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Fishing – 08-27-2014

By Capt. Danny Stasny, Islander Reporter

Ann Moore of Palma Sola in Bradenton shows off her first-ever gag grouper, caught Aug. 16 while fishing with Capt. Warren Girle.

Back to school: Anglers fishing for reds

 

We are on the verge of finding schooling reds for yet another late summer season. Schools are containing 100-300 fish.

Although only a couple of schools have been sighted, more will be showing in the weeks to come. Most will be found on shallow grass flats containing sandy potholes and/or oyster bars.

When you find these schools, angling success is determined by your approach. If you come up on the fish with your motor running, you’re likely to spook them. Take your time and study their movements so you can predict where they’re headed. Then you can quietly and successfully approach the school to present a bait.

Once you’re on the fish, try casting a variety of natural and artificial baits to see what’s working. Live shiners generally work to hook up the copper-colored fish. If you’re using artificials, DOA Cal jigs work great. So do gold spoons.

Capt. Warren Girle is fishing nearshore structure and finding a variety of species. He’s finding mangrove snapper to be abundant and his clients are having great action on medium tackle. By using live or fresh-cut shiners, Girle’s clients are catching their limits of snapper without much effort. Cobia are patrolling the nearshore reefs with fish up to 60 pounds being caught. Live pinfish or shiners are attracting the bite. Finally, juvenile gag and red grouper are being reeled up in between snapper bites.

Spanish mackerel are congregating around structure in the Gulf. Free-lined shiners don’t last long when the Spanish macks are around. Fish up to 22-inches to the fork are the norm.

Moving inshore, Girle is targeting schooling reds on the vast grass flats of Sarasota Bay. By fishing the higher parts of the tide, Girle is scouting out these schools and leading his clients to them. Most reds are falling in the upper-slot or over-slot range.

Jim Malfese at the Rod & Reel Pier says mangrove snapper are the most consistent bite at the R&R. With water clarity nearing perfect, you can see the schools of snapper under the pier. This being said, they can probably see you too, so use a light fluorocarbon leader. Fifteen-pound test is great, but I wouldn’t go more than 20. Live shrimp or shiners combined with an extra small hook will get you connected.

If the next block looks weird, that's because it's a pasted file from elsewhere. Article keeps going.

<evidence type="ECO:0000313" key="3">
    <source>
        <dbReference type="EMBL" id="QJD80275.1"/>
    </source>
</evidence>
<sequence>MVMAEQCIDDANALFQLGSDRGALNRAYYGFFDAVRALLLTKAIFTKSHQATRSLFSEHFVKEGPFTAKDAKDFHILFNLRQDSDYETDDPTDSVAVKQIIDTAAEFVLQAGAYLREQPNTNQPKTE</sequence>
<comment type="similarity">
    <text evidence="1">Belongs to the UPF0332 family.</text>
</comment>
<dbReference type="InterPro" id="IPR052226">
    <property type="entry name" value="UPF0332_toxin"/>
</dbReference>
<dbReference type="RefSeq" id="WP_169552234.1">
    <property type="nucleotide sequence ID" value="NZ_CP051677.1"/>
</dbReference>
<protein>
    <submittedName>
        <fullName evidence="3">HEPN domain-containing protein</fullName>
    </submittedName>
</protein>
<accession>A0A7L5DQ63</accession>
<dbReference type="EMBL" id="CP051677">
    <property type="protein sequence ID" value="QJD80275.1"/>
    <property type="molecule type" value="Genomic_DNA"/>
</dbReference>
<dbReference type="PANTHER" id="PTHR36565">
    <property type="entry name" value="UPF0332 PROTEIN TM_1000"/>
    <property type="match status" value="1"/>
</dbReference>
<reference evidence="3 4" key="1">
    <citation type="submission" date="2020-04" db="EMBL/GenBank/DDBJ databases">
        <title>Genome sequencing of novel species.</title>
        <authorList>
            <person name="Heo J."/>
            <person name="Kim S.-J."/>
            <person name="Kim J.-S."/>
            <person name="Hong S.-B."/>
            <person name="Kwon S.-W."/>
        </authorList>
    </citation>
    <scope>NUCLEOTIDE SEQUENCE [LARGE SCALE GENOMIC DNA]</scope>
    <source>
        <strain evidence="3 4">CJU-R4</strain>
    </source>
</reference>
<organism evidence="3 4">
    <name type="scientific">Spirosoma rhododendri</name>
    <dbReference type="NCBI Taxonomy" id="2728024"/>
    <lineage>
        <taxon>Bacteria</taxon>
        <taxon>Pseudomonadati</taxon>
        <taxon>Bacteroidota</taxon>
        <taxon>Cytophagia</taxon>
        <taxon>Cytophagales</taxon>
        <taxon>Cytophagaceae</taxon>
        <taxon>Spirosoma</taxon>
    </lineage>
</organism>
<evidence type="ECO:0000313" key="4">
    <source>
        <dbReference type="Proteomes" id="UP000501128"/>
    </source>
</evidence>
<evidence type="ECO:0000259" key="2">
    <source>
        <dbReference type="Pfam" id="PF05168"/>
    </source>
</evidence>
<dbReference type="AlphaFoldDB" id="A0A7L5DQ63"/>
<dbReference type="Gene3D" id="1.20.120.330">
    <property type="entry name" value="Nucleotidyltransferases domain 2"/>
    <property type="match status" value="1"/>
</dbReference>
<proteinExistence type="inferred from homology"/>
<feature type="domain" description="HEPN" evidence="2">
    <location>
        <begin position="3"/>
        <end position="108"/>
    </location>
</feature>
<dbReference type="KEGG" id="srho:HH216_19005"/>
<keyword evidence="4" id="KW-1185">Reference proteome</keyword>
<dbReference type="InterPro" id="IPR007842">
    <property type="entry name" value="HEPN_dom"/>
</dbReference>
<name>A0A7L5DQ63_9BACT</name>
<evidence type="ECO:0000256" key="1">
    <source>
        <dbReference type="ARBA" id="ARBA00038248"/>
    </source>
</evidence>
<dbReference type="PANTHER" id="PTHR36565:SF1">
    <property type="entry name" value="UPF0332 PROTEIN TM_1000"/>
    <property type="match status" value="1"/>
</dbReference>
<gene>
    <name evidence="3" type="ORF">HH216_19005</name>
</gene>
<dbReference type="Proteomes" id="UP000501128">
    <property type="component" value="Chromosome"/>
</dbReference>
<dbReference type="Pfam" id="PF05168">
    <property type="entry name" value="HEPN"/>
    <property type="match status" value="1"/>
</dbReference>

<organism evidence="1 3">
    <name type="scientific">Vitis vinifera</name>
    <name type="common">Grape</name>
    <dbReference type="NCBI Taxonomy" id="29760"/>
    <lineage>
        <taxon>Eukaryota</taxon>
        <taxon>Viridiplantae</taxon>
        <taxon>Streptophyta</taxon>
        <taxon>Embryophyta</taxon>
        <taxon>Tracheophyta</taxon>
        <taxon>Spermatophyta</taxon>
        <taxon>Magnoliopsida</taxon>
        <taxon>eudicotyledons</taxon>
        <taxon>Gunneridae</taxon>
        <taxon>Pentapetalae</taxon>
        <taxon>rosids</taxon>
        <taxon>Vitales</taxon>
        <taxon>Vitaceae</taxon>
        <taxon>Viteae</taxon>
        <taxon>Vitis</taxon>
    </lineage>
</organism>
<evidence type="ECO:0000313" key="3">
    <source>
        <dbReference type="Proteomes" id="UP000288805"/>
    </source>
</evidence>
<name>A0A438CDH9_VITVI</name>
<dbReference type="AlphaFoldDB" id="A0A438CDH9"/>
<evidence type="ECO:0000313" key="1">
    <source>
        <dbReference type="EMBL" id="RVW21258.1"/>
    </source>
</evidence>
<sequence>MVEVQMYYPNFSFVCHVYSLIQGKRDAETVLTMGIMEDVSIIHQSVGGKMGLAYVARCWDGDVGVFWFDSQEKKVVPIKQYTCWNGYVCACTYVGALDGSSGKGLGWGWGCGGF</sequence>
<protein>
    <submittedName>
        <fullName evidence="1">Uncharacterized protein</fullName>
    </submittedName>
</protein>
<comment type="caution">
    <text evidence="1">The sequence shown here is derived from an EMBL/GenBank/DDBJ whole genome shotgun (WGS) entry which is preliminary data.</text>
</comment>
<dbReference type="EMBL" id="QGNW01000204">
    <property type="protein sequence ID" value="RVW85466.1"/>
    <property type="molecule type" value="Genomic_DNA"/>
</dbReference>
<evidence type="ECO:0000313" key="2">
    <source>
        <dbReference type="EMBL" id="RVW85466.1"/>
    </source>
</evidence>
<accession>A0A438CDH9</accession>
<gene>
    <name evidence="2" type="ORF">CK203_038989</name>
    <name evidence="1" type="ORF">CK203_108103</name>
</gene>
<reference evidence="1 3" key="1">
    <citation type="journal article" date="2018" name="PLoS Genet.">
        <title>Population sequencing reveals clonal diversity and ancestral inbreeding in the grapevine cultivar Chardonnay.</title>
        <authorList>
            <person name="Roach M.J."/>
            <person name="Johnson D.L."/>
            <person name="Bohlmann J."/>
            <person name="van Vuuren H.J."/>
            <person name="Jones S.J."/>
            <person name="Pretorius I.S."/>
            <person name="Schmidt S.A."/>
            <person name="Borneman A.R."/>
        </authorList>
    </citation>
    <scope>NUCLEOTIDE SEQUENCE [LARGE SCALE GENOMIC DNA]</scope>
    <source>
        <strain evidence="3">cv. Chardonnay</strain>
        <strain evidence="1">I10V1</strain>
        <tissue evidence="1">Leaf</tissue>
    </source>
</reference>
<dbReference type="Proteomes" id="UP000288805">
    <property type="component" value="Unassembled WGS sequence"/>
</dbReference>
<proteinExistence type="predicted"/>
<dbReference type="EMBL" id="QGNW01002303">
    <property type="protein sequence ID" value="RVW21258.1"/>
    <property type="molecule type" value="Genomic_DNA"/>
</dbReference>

Spanish mackerel are being caught at the pier. Gotcha plugs or speck rigs are proving prosperous. Expect to catch macks 15-20 inches.

Additionally, with the reopening of snook season just around the corner — Sept. 1 — it’s time to start watching for snook at the R&R. With the clear water we’re experiencing, you can see these giant snook lying under the pier. For the slot-size fish, shiners and pinfish will work. If you’re going for the over-slot catch-and-release snook, try using a ladyfish for bait.

Capt. Aaron Lowman at Island Discount Tackle is finding good action along the beaches. Spotted seatrout, catch-and-release snook and even a few redfish are being caught by casting a few shiners into the shore break. Most fish caught are being sight-casted — you can see the fish you’re trying to catch. Not only is it exciting to see the fish you want eating your bait, but there’s also a challenge in being accurate because your bait placement is crucial when sight-casting.

Moving out to nearshore structure, Lowman is catching his share of mangrove snapper. These fish fight well, and provide excellent table fare. Expect to catch snapper 12-15 inches, with the possibility of bigger ones in the mix.

Also, Lowman is finding good action on Spanish mackerel and ladyfish — both on the beach and in the bay. Live shiners free-lined behind the boat are a surefire way to tie into these migratory fish.

Capt. Rick Gross of Fishy Business Charters is targeting redfish. As we approach the time for these big spawner reds to school up, Gross is on the lookout. As of this past week, Gross is finding these schools and catching reds when the opportunity presents itself. Live shiners free-lined or fished under a popping cork are producing bites. Upper-slot and over-slot reds are being reeled to the boat.

Snapper are finding a way into Gross’ cooler. By fishing nearshore structure in the Gulf of Mexico and in Tampa Bay, Gross is catching snapper in the 15-inch range.

Fresh-cut shiners on a rig consisting of 20-pound fluorocarbon, a split shot and small circle hook is getting the bite.

Capt. Mark Howard of SumoTime fishing charters has been putting his clients on spotted seatrout, redfish, catch-and-release snook and mangrove snapper.

Howard has been locating spotted seatrout in 2-8 feet of water. These yellow-mouthed bruisers are being caught on shiners on the moving tide. Using a popping cork rigged with a tiny split shot near the hook will get the baits deeper in the water column and keep them away from the hoards of needle fish, Howard says.

Howard is finding catch-and-release snook near the beaches and on the outside points of Tampa Bay. He says to look for these fish as they move away from the passes when the new moon arrives. Chum with shiners and smaller pinfish to get the snook to chew.

Redfish are starting to gather into medium-sized schools and rallies are starting to occur during Howard’s recent charters. He’s using live and dead shiners to chum and get the bite fired up. Follow the schools of reds from the outside edges on low tide and then up into the bushes as the tide increases.

Send high-resolution photos and fishing reports to fish@islander.org.

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